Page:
Don't be afraid of new cements –
Experiences with sustainable semi-dry concrete technology

Efforts to reduce CO2 emissions are affecting all of humanity and are dominating our everyday lives like never before. In the construction sector, cement, the binder required for the production of concrete, offers the greatest potential for savings and is therefore often the focus of discussions. The production of the strength-forming main component clinker requires large amounts of thermal and electrical energy and causes the majority of the CO2 emissions of the cement. Cement manufacturers are therefore developing new binders with less clinker and more clinker substitutes. In view of this development, the industry fears a “dilution” of the cement combined with lower strength and reduced durability. In addition, the question arises which influence these new cements have on the performance of the currently used concrete admixtures and on the production and quality of precast elements made of semi-dry concrete.

For years, Sika has been dealing with the individual concrete components and their effects on the process and quality parameters of precast elements made of semi-dry concrete. The core of the investigations is the compactibility of semi-dry concrete, which is tested in the laboratory with a gyratory compactor. While testing the findings in production, it became apparent that the mold had to be filled evenly in order to achieve intensive concrete compaction. This requires a granular concrete consistency.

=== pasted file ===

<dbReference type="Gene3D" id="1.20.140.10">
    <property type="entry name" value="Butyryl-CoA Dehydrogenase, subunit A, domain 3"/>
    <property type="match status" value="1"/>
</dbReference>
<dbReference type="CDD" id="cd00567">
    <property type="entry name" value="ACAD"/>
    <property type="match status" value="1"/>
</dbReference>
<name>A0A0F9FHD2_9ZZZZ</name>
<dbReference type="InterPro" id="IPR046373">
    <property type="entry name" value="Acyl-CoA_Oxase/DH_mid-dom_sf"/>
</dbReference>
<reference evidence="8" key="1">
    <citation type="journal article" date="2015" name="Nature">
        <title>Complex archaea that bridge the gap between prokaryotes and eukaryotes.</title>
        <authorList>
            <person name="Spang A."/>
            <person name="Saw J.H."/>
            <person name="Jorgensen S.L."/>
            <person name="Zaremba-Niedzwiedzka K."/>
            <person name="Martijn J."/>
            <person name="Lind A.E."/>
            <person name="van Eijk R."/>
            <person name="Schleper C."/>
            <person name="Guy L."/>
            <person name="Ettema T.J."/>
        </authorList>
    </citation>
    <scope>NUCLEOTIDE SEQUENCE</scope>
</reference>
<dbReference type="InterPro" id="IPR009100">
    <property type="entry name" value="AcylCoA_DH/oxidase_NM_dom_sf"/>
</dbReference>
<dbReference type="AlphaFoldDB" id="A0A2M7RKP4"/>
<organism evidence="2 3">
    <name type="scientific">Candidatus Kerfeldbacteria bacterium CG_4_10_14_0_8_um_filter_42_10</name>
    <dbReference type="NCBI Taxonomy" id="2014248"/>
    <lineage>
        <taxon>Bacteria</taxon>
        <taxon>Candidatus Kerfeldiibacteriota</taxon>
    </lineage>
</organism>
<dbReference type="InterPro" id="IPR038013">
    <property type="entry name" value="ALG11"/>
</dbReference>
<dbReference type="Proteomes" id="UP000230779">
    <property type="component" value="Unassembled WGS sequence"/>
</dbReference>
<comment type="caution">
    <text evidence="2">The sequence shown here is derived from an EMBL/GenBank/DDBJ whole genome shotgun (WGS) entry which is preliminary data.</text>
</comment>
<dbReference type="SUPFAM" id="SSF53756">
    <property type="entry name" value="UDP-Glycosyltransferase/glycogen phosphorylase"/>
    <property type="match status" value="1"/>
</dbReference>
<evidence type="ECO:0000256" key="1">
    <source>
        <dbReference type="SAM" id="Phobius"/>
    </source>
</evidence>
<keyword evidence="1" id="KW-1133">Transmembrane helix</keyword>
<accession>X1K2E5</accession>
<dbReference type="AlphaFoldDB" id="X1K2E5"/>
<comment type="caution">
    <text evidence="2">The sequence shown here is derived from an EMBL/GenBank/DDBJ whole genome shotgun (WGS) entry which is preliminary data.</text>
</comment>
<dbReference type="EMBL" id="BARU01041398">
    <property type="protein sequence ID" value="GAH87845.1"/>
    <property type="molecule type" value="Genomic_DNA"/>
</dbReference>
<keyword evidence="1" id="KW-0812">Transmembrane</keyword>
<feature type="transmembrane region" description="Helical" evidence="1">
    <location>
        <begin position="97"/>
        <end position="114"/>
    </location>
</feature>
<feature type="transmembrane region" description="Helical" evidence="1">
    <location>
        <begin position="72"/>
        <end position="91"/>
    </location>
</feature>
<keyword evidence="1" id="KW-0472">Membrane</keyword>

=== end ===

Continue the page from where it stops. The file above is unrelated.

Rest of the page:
Influences on even mold filling and quality

A high granularity, i.e. a “flowability” of the fresh, uncompacted, semi-dry concrete enables the individual particles of the aggregate grading to be packed as evenly as possible during the filling of the compaction mold with little energy input. This is the basis for good compaction.

The “granularity test”, who was specially developed by Sika for this challenge enables to measure the granularity in the laboratory. Together with the test of the compactibility, this enables a systematic investigation of the influences on the uniformity of the concrete product quality as well as the targeted development of special concrete admixtures for the optimization of process and quality values.

The influences of water and concrete additives have already been explained in detail in issue 3/2021 [1]. The unfortunate side effect to easier compaction with increasing concrete moisture is the increasing stickiness and reduced granularity. Concrete admixtures that promote compaction (compaction aids) can have a positive or negative effect on granularity, depending on their composition.

Positive effect of SikaPaver on a wide variety of cements